Annie Sartor, campaigns director for Paid Leave for the United States, a national campaign focused on achieving paid family leave by 2022, cautioned against “using this single study as definitive.” But she said it does shed light on the need to make sure men are increasing their use of paid leave.
While California’s paid leave act applied to both men and women, women are more likely to take advantage of it than men. More than a decade ago, less than 25 percent of claims were filed by men, according to figures from the California Employment Development Department, cited by the Sacramento Bee. In recent years, that figure rose to nearly 40 percent.
The United States is the only industrialized country in the world that does not guarantee workers paid leave. But even in countries with some of the most generous paid family leave policies, gender norms remain entrenched in the home.
For example, in Sweden, parents are allowed to take 480 days of paid parental leave per child. Three of the paid months are reserved for each parent and cannot be transferred. Even so, Swedish fathers still only use less than 30 percent of the total amount of parental leave days.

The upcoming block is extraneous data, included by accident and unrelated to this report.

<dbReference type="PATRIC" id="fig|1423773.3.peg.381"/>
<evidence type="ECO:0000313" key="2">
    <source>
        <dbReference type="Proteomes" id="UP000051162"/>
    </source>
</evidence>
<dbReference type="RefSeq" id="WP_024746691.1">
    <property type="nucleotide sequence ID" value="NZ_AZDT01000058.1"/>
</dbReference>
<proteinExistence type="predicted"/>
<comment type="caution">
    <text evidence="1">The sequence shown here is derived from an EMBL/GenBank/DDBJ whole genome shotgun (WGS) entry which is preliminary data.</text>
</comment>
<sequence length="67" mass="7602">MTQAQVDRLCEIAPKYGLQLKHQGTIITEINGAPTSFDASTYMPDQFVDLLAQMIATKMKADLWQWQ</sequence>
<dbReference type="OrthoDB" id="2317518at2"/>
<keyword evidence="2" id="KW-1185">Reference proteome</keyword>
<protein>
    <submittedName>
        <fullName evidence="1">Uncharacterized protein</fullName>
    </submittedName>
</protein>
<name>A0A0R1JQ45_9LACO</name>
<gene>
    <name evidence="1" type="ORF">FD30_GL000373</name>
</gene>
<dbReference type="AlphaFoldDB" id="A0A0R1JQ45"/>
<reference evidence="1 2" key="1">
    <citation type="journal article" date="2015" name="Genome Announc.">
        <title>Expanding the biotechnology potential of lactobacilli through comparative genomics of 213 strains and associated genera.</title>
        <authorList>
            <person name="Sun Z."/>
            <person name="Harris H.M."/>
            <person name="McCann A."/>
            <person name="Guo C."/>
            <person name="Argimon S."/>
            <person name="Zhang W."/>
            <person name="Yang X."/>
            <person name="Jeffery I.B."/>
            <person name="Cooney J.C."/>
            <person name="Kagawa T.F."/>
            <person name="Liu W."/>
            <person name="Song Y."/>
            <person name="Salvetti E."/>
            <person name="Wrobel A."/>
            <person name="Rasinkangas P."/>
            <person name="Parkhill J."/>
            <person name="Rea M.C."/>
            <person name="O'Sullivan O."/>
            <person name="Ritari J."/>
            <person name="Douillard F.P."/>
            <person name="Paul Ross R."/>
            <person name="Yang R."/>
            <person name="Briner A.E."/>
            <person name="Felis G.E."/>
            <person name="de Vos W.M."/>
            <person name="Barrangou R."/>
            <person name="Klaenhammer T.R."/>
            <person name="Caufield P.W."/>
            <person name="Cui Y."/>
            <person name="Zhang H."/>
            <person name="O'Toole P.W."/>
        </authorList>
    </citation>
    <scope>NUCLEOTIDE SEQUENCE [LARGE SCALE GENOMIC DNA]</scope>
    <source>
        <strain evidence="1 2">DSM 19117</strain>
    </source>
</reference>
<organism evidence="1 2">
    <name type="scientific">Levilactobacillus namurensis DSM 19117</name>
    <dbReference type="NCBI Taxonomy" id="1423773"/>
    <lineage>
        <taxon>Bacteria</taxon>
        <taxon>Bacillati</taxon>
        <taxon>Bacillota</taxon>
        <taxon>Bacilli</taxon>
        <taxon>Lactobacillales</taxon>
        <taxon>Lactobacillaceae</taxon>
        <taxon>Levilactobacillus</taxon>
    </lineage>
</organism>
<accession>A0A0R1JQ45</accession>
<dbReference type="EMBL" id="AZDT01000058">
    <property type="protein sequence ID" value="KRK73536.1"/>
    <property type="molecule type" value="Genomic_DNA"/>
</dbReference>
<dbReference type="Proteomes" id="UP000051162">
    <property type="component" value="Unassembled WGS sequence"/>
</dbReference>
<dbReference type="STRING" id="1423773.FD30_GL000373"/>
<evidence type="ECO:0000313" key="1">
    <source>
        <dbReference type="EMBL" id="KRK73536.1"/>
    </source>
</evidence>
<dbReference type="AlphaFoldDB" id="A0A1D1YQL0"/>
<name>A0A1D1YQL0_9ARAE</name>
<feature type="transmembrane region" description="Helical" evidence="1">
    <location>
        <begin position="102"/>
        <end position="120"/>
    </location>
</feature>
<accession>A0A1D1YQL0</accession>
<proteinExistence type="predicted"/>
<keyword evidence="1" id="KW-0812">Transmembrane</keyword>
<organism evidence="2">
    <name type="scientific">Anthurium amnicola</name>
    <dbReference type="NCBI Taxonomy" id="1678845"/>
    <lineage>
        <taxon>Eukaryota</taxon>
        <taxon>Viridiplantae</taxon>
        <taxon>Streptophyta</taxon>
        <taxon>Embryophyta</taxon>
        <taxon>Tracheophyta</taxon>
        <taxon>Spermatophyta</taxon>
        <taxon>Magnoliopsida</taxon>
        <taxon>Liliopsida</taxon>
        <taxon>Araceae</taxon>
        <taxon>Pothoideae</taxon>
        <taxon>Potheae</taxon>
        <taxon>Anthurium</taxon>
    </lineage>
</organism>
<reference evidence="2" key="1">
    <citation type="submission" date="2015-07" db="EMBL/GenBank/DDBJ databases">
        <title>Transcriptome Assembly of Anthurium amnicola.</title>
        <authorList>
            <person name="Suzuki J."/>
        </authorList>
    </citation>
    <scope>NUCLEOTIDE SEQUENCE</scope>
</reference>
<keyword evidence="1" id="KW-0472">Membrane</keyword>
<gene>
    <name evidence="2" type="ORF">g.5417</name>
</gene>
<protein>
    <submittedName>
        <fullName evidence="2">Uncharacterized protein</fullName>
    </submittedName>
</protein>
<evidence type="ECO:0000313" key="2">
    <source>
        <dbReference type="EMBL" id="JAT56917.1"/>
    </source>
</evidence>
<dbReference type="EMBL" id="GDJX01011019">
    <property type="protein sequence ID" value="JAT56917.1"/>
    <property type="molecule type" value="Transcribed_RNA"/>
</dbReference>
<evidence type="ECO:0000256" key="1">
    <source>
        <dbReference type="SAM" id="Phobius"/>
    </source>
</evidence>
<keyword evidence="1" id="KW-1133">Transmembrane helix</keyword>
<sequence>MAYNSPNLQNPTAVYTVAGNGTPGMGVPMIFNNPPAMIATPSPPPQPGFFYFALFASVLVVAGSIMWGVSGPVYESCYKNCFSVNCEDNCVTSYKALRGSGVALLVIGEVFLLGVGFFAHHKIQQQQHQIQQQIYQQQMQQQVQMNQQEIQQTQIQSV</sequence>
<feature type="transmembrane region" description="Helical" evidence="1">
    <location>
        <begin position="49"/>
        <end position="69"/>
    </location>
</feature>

Vicki Shabo, a senior fellow on paid leave policy and strategy at New America’s Better Life Lab, said the study could provide lessons to other states in the process of rolling out their own paid leave policies. D.C’s program, which offers private-sector workers eight weeks of paid time off for new parents, is set to take effect in July 2020.
“I think this really speaks to the need to think about paid family leave in a broader context,” Shabo said.
She said the study underscores the need to also couple paid leave laws with policies that make child care more affordable and accessible. It also raises questions about how employers can make sure that women and men are welcomed and reintegrated back into the workplace after taking leave, she said.
But the findings also send an important message to dads, she said: “It’s important to step up and take leave in the same numbers and with the same duration as moms.”